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UBC bestows national prize on two heart health researchers
For the first time in its eight-year history, the prestigious Margolese National Heart Disorders Prize is being shared by two recipients – and both are Providence-affiliated researchers.
Drs. Andrew Krahn and Bruce McManus were both singled out by the University of British Columbia Faculty of Medicine for their scientific accomplishments, and for their potential to make further contributions in their fields.
Dr. Krahn, a Principal Investigator at the Centre for Heart Lung Innovation (HLI) and Head of the Division of Cardiology at UBC, received the award for his work on detecting and managing heart rhythm disorders. He is the Paul Brunes Chair in Heart Rhythm Disorders and has established himself as one of the world’s premier authorities on inherited arrhythmia, particularly the most severe, potentially fatal forms. In addition to revealing the specific genetic basis for several congenital arrhythmias, he has helped to refine clinical management of these conditions and has spearheaded efforts to screen for these conditions among high-risk individuals to prevent sudden death.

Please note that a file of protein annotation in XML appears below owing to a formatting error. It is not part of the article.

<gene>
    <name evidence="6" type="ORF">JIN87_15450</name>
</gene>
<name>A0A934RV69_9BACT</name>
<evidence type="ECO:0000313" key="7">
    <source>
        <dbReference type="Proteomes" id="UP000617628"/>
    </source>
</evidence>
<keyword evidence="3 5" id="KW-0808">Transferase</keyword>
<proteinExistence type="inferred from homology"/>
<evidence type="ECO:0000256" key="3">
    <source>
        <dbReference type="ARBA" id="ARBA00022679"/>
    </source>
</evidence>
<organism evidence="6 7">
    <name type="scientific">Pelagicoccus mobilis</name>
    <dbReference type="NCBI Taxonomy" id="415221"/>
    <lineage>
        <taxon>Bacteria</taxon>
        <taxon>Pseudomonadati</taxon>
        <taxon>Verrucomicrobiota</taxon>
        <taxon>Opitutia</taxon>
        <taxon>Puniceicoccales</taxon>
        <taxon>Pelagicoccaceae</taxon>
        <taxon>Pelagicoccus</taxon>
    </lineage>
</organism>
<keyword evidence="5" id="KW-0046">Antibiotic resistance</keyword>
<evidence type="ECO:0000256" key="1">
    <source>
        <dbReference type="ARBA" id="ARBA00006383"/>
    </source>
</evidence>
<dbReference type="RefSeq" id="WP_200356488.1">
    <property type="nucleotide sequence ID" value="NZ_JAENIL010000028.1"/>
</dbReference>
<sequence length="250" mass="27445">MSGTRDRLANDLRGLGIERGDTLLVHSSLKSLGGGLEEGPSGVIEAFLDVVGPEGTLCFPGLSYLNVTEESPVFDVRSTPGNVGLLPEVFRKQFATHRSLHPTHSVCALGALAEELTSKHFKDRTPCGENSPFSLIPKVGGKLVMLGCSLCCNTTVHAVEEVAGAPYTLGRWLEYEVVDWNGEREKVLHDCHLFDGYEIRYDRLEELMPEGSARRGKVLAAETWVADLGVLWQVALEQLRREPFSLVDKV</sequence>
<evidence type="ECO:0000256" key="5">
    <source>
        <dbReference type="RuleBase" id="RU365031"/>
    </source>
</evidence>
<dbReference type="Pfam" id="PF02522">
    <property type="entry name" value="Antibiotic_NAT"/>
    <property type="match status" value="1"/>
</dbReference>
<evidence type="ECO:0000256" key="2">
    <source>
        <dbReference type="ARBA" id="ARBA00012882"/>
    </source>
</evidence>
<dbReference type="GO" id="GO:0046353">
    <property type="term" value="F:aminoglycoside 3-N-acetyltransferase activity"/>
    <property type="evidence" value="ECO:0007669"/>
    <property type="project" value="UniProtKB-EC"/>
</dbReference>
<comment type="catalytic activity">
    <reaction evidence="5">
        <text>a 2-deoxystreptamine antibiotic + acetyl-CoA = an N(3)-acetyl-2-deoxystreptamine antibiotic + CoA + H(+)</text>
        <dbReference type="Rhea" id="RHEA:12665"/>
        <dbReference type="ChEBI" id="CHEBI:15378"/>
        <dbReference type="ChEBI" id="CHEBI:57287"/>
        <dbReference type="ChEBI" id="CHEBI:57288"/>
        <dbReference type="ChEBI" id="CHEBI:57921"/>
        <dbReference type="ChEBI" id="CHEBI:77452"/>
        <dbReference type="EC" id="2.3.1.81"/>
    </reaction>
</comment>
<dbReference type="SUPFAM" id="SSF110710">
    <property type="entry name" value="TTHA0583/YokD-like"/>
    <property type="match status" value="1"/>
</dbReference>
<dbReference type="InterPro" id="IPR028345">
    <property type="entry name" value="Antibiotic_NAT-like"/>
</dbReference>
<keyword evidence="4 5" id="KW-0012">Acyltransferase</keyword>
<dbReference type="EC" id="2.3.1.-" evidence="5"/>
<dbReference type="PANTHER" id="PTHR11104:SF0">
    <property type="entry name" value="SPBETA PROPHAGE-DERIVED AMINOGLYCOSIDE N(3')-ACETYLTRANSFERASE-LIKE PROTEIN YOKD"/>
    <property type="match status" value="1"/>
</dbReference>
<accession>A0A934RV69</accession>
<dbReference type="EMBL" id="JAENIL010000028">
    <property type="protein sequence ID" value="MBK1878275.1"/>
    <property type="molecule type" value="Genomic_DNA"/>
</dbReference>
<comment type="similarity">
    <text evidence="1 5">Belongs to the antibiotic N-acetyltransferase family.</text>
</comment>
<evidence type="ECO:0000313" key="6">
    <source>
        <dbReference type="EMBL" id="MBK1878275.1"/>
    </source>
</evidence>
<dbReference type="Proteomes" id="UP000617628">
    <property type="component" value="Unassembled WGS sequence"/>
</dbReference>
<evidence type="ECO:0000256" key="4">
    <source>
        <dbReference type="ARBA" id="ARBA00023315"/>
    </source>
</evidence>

Dr. Bruce McManus, CEO of the PROOF Centre for Excellence and a Professor of Pathology and Laboratory Medicine at UBC, was recognized for parlaying his insights into inflammatory heart and vascular diseases and transplant vascular disease into the development of diagnostic or predictor biomarkers for heart, lung and kidney failure. An internationally recognized expert in mechanisms of virus-induced myocardial injury, he up-ended conventional wisdom that regarded myocarditis (inflammation of the heart muscle) as a predominantly autoimmune condition. His discoveries, including insights into the ways host cell signaling networks interact with the virus during infection, led to entirely different approaches to diagnosis and therapy for myocarditis.
UBC announced the winners July 26 in tandem with revealing the recipients of the Margolese National Brain Disorders Prize and the Dr. Chew Wei Memorial Prize in Cancer Research. All three prizes include a $50,000 award.